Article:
Photo of River from De-Stress with Pets. Photo Courtesy of Terri and Dan Weyer

Article written by Bailey Woommavovah

De-Stress with Pets is a free event held by Healthy Huskies where the SCSU community can spend time with patient and loving therapy dogs. Every Thursday this Spring semester, therapy dogs will be in the first-floor lounge of Eastman Hall from 11:30 a.m. to 1 p.m.   

Similar events have been held at SCSU for 10 years now. Different organizations, including the Counseling and Psychological Services (CAPS) and the Department of Mass Communications, ran the event for students in the past. Previous events were infrequent but included more animals, including therapy dogs and kittens; typically, hundreds of students were in attendance. 

In 2017, Healthy Huskies joined the market to help with event expenses. After shifts in responsibilities, they are now the sole sponsor. Currently, with COVID restrictions, the event is slightly smaller, held once a week, and fewer dogs in attendance to limit the student and staff numbers. Expenses can be spread out over several weeks rather than 1-2 times a semester, which creates the same marketing investment to get the word out.  

The Central Minnesota Therapy Animal Association (CMTAA) has partnered with the De-Stress with Pets event and provides trained therapy dogs. It’s important for the SCSU community that the dogs coming to the events have temperament and patience. Erica Karger-Gatzow, LICSW, Assistant Director of Health Promotion and Marketing with Healthy Huskies said, “This year we’ve hosted about 11 different teams- new dog friends to meet every week!”  

The University of British Columbia conducted a study in March 2018 on therapy dog sessions’ effect on student’s emotions and stress. 246 students were surveyed after a drop-in therapy dog session, like De-Stress with Pets, where students spent time petting, cuddling, and chatting with therapy dogs. Researchers found significant reductions in stress, increased happiness, and an increase in energy immediately after the session.  

Therapy dogs brought to the event are patient and loving. River, a 4-year-old smooth collie, was one of those in attendance at an event. In 2021, River passed her Canine Good Citizen class, a class designed to teach dogs good manners and obedience, and then the Pet Partners Therapy Animal certification test with her parents, Terri and Dan Weyer.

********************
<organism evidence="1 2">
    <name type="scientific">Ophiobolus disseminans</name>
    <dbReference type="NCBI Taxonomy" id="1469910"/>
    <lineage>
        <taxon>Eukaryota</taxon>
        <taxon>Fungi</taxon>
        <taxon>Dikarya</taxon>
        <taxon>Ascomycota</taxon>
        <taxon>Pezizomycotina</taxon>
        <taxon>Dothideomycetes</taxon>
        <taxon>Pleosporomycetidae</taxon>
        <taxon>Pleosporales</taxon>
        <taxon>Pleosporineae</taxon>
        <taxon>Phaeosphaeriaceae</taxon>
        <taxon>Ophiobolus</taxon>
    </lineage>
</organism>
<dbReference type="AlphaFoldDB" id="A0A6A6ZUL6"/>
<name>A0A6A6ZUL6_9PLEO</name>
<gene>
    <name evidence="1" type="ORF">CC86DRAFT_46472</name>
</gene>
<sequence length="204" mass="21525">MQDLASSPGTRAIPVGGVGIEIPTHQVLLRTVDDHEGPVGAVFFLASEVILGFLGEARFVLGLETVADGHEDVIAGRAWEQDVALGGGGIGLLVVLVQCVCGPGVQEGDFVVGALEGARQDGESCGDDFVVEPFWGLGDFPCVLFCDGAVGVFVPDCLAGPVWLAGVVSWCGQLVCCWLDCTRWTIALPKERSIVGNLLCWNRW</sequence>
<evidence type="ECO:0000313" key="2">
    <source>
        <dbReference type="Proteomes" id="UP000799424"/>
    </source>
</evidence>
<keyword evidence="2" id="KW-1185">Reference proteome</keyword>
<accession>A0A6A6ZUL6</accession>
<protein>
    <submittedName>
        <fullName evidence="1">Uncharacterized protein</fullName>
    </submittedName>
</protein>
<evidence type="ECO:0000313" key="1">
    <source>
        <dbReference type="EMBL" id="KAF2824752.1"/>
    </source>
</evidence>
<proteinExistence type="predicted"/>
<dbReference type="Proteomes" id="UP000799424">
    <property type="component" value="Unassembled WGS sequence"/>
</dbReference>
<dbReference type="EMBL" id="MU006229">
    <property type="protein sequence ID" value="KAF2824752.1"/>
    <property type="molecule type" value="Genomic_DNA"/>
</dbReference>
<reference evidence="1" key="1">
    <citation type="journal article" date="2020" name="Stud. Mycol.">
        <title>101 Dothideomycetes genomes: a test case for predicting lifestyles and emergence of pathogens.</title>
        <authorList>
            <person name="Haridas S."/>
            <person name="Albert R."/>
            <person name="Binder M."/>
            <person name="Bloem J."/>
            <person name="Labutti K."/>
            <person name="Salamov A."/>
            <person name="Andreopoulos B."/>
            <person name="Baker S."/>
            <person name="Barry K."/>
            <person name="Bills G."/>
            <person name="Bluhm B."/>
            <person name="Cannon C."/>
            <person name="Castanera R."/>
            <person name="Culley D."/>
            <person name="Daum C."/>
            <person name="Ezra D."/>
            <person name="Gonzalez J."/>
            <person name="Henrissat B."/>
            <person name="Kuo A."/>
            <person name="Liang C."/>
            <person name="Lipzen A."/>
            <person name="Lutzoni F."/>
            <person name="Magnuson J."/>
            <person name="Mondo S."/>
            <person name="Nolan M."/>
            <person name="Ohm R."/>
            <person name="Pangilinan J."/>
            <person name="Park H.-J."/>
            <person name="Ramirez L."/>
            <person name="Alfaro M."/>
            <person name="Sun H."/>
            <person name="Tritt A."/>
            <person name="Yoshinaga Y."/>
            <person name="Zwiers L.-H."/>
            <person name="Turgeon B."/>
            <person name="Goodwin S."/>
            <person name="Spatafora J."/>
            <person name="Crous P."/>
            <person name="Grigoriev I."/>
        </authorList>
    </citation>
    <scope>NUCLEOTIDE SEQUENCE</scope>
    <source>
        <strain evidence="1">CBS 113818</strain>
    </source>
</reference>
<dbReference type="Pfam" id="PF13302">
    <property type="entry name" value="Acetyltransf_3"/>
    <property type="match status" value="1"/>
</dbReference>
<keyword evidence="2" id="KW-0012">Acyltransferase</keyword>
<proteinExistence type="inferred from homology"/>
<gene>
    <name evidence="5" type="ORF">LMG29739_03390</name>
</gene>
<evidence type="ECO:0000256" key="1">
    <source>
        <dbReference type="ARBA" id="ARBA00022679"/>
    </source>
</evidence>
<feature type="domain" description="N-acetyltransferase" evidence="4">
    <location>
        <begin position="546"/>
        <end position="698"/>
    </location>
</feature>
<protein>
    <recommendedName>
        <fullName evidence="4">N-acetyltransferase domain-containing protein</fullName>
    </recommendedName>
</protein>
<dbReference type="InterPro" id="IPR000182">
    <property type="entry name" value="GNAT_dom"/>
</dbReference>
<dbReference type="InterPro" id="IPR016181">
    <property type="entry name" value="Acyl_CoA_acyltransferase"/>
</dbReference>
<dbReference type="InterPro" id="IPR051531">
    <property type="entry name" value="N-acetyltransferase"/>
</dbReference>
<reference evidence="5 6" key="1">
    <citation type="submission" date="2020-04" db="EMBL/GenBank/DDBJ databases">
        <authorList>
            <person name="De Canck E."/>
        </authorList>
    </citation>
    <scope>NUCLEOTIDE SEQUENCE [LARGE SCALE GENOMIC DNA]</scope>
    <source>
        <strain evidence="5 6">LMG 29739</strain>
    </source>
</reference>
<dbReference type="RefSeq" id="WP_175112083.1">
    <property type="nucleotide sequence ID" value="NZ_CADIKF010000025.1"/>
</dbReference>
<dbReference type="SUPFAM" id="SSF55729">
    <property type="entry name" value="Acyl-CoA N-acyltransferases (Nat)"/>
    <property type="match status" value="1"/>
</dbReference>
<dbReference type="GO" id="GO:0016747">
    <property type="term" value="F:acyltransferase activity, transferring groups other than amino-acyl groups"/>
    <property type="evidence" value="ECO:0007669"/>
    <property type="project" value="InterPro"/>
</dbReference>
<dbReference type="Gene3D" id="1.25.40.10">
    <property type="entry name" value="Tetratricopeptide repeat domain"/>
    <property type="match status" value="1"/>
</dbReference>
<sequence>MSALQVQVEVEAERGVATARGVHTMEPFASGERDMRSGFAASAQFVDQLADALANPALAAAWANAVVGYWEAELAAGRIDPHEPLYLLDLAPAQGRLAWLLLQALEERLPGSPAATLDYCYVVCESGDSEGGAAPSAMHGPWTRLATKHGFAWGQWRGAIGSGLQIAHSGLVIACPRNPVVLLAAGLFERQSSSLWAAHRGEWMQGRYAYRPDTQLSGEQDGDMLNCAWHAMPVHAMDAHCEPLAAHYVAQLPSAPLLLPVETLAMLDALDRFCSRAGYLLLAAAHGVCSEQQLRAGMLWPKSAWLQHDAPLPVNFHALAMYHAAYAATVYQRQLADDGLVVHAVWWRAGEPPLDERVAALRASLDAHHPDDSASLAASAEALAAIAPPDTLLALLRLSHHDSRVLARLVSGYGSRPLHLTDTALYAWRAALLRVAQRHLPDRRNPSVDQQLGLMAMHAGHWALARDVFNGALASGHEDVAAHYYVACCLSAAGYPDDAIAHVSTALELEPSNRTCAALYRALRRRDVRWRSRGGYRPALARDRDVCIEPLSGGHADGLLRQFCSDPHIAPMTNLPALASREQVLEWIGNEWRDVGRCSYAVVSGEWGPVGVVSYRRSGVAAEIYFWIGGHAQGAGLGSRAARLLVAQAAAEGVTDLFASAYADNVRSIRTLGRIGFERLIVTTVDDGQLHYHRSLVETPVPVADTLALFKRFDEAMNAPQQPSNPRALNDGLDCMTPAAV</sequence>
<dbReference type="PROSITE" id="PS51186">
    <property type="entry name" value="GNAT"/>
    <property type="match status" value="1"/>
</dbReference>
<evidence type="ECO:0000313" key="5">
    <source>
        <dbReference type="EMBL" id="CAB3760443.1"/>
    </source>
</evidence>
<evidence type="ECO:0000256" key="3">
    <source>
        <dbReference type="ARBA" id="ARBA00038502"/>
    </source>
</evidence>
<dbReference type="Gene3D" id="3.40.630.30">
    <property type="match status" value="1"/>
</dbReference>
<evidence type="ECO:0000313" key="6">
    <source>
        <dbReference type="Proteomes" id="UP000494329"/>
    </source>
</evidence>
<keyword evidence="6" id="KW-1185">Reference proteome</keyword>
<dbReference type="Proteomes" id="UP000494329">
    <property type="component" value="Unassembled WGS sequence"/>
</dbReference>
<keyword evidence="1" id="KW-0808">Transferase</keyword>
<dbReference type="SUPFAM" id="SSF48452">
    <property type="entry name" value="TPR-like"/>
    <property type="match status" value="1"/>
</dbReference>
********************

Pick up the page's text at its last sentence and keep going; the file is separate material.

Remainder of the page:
However, the road to becoming a therapy dog was not always a “walk in the park,” as River’s story includes times of great adversity and persistence. 

In August 2019, when River was one and a half years old, she was accidentally run over by her family’s biggest horse. Immediately, River lost consciousness. Dan Weyer noticed, shortly after the incident, that she was taking shallow, sporadic breaths. He put River in his truck and was on his way to the St. Cloud emergency vet, BluePearl Pet Hospital, 35 miles from their home. Terri met up with Dan and River at the clinic.  

On the ride to the vet, River was in and out of consciousness gasping for air. Dan was doubtful that River would survive. Gina Kobluk, Doctor of Veterinary Medicine (DVM), met River and Dan at the clinic. River was rushed for x-rays and emergency thoracentesis, which is a procedure that removes fluid and air from around the lungs.  

She was diagnosed with pneumothorax (air around the lungs) with pulmonary contusions (bruised lungs), secondary to thoracic (upper spine) trauma. While River was unconscious and on oxygen, Kobluk spoke with the Weyer’s after the procedure and told them the procedure had unknown outcomes for survival.  

Before leaving the clinic, Terri and Dan went back to see River, as she was staying the night. She was not responding to their voices. The technician did not think River would survive the night. Terri describes herself as a prayerful person, so she began prayers for River.  

The clinic said they would contact the Weyer’s only if River passed away. By 3:30 a.m., there was no call. They called the clinic themselves because they could not wait any longer. The clinic said she had slight improvement and needed to be moved to a non-emergency vet by 8 a.m.   

Terri transferred River to Granite City Pet Hospital at 8 a.m., and Terri could tell River was improving.  

Dr. Jeffrey Nelson looked over River as she spent another day and a half in the hospital where she made continuous improvement. She had a strong will to live and was able to breathe on her own. Terri was finally able to bring River home.   

While recovery is never easy, River was able to improve quickly and with relative ease. She needed to stay in a confined area and stay quiet. She is well crate trained and only wanted to sleep. Making improvements each day, she was finally walking around after just a week. River was happy to be home with Splash, Terri and Dan’s Australian Shepherd. “Splash did not leave the side of River’s crate while she was confined,” said Terri.  

Despite her setbacks, River is doing excellent now. She is expected to have mild neurological damage but nothing that interferes with her happiness and quality of life.  

Terri Weyer knew River had the temperament and attitude to be a great therapy dog since she was a puppy. Terri said, “I am so proud of River, and she improves my quality of life every day! She is a gift, and I am so pleased we can share that with others through our therapy work.”  

Secured By miniOrange